https://doi.org/10.1371/journal.pone.0003170.t004

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Table 5. Comparison of amino acid changes in the internal proteins of WT702, QA23, QA23CkA10 viruses with other influenza viruses from other animal species.

https://doi.org/10.1371/journal.pone.0003170.t005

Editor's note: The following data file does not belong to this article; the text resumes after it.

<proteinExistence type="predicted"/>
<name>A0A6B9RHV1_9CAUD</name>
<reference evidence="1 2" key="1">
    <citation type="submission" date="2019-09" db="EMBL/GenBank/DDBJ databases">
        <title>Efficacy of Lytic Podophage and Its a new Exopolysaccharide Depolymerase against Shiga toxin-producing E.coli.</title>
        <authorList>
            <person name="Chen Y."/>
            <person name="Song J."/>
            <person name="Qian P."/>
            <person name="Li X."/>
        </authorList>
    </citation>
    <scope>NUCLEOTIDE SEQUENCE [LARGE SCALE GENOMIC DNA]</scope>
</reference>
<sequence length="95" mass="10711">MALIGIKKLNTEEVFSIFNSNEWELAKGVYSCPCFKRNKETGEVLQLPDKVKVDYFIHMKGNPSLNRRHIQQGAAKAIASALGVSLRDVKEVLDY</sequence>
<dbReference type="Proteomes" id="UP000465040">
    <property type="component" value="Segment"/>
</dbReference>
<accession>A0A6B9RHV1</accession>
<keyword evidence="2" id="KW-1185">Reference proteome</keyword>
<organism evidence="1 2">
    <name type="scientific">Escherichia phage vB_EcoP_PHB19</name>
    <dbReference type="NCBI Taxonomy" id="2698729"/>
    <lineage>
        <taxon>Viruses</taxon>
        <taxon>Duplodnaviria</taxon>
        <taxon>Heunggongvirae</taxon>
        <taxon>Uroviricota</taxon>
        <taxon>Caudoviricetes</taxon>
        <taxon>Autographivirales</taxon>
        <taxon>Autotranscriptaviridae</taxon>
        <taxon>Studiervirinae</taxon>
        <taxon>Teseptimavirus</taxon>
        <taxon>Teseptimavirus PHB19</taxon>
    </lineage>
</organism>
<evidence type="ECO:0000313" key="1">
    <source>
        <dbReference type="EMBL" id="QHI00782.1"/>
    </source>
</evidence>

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Table 6. Comparison of nucleotide changes among the genomes of WT702, QA23 and QA23CkA10 viruses.

https://doi.org/10.1371/journal.pone.0003170.t006